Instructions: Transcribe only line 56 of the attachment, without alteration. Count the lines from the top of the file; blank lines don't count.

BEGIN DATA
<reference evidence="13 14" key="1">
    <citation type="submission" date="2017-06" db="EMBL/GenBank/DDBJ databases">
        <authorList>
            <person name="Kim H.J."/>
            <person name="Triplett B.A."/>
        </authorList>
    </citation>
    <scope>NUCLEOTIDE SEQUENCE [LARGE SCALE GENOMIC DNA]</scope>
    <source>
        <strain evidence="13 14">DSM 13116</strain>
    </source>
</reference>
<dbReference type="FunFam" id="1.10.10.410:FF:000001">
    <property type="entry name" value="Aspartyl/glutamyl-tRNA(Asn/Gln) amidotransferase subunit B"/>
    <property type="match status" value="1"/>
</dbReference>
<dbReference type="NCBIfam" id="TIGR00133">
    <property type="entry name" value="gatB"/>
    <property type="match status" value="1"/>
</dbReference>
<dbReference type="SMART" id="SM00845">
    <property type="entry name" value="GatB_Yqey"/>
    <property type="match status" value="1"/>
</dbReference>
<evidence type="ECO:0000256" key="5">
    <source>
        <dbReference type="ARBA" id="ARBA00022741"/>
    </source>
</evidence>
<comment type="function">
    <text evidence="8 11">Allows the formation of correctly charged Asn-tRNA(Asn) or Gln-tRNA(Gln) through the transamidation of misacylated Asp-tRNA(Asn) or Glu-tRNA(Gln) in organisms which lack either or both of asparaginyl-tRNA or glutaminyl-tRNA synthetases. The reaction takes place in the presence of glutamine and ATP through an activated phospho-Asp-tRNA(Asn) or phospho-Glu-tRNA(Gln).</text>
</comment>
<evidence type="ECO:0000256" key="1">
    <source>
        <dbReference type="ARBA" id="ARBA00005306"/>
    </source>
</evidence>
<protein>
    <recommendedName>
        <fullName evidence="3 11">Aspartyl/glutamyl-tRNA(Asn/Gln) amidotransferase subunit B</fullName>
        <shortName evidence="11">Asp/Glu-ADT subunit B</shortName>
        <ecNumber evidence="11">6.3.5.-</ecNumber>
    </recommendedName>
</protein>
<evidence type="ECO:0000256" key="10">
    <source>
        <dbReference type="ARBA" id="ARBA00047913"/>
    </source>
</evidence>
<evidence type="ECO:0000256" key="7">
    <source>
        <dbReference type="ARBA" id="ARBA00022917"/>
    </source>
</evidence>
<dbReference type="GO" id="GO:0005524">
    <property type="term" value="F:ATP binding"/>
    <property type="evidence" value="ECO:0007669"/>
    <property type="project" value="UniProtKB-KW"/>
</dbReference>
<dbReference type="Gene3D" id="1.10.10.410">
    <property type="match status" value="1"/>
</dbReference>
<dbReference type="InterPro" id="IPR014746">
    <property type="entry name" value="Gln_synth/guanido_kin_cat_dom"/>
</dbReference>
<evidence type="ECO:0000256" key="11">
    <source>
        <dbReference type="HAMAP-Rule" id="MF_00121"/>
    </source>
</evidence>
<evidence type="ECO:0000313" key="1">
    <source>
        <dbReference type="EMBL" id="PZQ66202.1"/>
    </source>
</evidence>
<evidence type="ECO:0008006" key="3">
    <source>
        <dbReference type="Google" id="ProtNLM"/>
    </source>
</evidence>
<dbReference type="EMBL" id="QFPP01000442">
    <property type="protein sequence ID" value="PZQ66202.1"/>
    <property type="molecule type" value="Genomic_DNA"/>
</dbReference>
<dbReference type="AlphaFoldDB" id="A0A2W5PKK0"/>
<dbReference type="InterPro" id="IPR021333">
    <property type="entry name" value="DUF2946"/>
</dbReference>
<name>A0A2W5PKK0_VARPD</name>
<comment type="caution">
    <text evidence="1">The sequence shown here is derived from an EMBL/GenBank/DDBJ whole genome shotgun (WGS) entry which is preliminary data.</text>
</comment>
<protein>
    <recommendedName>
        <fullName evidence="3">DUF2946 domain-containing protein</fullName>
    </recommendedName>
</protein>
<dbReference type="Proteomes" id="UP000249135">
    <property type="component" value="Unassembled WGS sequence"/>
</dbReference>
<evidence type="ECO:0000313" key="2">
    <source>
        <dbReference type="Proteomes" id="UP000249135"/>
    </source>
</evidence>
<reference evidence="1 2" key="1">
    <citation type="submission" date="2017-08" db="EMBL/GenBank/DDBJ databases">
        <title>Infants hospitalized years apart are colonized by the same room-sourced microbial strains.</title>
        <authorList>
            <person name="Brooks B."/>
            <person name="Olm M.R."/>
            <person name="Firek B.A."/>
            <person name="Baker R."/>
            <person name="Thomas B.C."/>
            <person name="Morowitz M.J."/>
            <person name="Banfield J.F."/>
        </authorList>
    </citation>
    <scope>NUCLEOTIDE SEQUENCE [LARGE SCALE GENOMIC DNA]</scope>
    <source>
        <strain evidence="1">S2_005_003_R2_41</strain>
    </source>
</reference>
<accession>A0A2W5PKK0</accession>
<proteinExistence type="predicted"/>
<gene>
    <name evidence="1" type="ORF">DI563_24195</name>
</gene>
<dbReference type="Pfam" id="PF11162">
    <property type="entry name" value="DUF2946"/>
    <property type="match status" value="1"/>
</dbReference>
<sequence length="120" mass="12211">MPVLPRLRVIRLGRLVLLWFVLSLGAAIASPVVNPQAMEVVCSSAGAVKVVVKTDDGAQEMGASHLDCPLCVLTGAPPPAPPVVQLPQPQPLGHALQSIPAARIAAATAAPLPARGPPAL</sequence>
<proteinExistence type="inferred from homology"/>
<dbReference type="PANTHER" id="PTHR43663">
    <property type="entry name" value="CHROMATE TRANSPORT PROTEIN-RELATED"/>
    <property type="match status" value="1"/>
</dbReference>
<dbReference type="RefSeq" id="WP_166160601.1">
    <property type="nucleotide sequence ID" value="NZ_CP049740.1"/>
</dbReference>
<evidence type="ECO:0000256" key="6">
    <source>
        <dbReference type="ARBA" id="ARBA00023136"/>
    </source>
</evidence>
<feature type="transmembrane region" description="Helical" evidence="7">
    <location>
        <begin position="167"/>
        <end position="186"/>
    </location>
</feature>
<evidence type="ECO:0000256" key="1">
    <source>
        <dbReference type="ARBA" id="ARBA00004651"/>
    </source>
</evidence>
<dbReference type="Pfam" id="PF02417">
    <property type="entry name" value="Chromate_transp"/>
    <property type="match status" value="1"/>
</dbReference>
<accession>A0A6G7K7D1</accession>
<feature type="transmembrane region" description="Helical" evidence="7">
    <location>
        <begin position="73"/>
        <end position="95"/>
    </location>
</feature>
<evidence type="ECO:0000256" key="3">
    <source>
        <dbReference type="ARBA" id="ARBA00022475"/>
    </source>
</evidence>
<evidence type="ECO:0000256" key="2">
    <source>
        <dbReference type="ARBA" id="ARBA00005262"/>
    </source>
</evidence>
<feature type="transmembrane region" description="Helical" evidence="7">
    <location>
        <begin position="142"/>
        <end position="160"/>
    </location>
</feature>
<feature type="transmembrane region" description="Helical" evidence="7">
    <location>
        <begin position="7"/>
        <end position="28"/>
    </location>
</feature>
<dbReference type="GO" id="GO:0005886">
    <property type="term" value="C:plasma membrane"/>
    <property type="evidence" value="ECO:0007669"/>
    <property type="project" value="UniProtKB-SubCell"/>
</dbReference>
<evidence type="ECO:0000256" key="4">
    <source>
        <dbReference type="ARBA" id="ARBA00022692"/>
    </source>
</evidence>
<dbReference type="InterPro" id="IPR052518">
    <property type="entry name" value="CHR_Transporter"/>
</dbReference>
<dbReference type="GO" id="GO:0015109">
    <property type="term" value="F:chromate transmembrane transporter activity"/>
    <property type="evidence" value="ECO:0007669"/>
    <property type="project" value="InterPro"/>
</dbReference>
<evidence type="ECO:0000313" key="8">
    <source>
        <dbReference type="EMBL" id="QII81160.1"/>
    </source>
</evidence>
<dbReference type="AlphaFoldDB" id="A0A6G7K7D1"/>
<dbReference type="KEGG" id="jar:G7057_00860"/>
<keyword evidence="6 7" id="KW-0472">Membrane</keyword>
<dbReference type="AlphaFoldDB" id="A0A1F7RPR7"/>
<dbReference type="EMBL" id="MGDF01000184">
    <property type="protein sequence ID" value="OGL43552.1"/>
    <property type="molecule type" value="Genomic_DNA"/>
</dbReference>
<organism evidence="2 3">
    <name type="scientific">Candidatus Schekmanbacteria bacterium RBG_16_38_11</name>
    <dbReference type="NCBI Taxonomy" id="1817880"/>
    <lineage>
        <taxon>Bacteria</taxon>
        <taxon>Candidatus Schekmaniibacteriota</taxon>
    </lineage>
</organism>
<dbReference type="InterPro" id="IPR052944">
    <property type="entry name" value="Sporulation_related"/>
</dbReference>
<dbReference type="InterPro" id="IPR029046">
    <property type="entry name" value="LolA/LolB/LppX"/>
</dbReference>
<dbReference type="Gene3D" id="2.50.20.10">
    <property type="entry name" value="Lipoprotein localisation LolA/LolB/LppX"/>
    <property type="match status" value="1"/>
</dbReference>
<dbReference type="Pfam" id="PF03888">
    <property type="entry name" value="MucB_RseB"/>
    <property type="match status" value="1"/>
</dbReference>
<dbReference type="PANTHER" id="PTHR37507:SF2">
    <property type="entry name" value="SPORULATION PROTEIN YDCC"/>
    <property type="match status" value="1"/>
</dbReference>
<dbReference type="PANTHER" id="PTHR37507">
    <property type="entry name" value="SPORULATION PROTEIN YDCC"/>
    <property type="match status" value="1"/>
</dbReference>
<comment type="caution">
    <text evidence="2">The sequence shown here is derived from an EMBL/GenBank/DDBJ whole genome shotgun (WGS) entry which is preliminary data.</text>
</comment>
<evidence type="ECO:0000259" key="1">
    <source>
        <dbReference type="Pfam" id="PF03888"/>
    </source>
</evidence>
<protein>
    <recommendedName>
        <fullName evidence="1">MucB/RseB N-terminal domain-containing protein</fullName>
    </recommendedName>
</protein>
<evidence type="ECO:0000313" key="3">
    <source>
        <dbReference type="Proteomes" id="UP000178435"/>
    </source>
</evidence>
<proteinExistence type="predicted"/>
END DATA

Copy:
    <property type="term" value="F:ATP binding"/>